Pitt’s destiny is to win no fewer than five games and no more than eight, and send one playoff-contending opponent’s postseason hopes into oblivion every year or two.


    1st & 10

    1. We’ve previously contextualized LSU’s passing renaissance under quarterback Joe Burrow and new passing game coordinator Joe Brady. Saturday provided the latest example as No. 4 LSU scored 28 points in the first quarter of its 66-38 win at Vanderbilt. It was the first time the Tigers had scored at least 28 points in the first quarter of a game since – get this – November 1, 2003 against Louisiana Tech. On a related note, I will never get back those 20 minutes that I spent digging through inept LSU offenses on Sports Reference. It’s not like LSU hasn’t scored 28 in a quarter in 16 years – it once won a season-opener against Arizona State 35-31 after scoring just seven points in the first three quarters then 28 in the final frame – but this is a program that even in non-conference “buy games” and blowout wins, hasn’t scored four touchdowns to open a game in almost two decades.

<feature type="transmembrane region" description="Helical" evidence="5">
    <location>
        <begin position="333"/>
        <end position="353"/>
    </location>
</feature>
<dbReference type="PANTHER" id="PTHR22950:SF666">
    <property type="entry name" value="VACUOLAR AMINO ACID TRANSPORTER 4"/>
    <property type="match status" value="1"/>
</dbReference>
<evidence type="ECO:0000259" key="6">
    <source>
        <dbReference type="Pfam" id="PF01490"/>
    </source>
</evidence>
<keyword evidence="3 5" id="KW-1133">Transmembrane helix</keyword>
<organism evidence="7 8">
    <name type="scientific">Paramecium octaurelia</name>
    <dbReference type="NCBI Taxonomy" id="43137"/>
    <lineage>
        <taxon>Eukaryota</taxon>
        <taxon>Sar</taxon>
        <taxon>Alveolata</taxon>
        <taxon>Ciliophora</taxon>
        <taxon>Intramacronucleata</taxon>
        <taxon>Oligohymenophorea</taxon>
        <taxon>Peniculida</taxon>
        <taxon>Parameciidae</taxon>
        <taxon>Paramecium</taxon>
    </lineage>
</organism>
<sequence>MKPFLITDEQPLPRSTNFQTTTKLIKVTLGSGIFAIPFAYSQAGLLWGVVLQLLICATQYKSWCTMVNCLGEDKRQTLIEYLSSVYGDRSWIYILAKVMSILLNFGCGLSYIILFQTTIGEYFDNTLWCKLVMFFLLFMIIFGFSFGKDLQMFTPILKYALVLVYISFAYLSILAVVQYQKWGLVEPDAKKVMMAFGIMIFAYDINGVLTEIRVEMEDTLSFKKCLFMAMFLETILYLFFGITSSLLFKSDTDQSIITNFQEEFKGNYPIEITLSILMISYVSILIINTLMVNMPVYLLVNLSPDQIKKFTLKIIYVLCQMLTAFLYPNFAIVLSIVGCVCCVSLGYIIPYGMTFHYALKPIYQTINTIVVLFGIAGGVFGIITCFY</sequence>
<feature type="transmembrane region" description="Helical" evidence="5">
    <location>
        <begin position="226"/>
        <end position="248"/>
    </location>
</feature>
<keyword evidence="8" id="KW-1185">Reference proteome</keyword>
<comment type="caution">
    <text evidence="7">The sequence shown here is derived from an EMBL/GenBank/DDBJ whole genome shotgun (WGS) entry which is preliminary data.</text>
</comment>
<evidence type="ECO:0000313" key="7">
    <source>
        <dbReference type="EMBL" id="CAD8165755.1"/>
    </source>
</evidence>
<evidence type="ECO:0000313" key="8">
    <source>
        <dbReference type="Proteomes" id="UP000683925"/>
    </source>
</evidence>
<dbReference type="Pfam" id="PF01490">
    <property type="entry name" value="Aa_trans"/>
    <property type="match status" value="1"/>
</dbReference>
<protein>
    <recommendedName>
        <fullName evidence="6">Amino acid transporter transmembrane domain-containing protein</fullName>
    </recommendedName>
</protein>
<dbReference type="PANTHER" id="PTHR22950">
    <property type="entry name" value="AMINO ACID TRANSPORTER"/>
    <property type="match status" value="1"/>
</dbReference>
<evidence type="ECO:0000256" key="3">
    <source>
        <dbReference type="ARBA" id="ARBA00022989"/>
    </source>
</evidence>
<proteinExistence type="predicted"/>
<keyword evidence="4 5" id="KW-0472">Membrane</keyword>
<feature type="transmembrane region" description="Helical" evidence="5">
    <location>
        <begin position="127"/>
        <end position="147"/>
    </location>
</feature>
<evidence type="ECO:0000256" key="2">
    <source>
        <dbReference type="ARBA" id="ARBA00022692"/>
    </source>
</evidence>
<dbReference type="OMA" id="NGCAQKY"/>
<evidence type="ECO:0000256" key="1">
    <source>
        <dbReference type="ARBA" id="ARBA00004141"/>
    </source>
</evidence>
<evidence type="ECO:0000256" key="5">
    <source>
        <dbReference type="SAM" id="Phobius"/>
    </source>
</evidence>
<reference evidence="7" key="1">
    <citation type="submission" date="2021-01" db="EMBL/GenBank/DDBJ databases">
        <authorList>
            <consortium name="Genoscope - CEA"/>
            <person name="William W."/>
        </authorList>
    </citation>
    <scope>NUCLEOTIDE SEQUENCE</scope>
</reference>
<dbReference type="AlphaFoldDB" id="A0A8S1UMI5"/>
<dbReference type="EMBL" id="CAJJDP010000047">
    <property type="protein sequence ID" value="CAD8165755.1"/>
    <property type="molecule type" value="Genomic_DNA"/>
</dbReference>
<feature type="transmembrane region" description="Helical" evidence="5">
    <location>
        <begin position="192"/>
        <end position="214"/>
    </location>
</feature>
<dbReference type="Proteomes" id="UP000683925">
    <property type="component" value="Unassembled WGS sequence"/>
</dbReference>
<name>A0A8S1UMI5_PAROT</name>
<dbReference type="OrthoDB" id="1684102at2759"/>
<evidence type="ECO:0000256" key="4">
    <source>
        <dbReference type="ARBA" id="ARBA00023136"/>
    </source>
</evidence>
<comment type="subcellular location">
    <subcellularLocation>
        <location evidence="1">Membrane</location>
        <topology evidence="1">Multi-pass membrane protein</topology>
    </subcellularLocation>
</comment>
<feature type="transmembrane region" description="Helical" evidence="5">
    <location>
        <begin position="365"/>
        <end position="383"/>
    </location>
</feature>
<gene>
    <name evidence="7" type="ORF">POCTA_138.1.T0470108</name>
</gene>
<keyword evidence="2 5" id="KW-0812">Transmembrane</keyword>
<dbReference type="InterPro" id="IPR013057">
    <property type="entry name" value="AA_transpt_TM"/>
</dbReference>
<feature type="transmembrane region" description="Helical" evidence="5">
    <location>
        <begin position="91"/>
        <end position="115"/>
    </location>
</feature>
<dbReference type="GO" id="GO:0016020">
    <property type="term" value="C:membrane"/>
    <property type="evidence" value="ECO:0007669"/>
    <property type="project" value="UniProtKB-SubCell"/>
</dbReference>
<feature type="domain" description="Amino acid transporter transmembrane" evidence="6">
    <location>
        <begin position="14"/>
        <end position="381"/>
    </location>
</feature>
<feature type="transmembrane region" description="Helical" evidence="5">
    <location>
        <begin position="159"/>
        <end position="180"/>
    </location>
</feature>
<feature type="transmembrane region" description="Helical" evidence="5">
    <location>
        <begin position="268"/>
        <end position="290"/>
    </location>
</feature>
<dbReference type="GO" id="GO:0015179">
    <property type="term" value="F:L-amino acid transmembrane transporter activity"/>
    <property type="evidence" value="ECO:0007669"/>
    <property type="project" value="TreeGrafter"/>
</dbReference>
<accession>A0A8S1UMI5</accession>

2. Speaking of impressive single-quarter offensive outputs, Ohio State quarterback Justin Fields threw or ran for six (!) touchdowns in the second quarter of the Buckeyes’ 76-5 win over Miami (OH). Regardless of the competition, that’s incredible. Ohio State scored 24 seconds into the quarter, 22 seconds after that, five minutes and 27 seconds after that, three minutes and 31 seconds after that, two minutes and 52 seconds after that, and finally, one minute and 21 seconds after that. Miami’s drives in the quarter went: interception, 3-and-out, fumble, 3-and-out, fumble. It takes two to tango, and for one team to score 42 points in a quarter.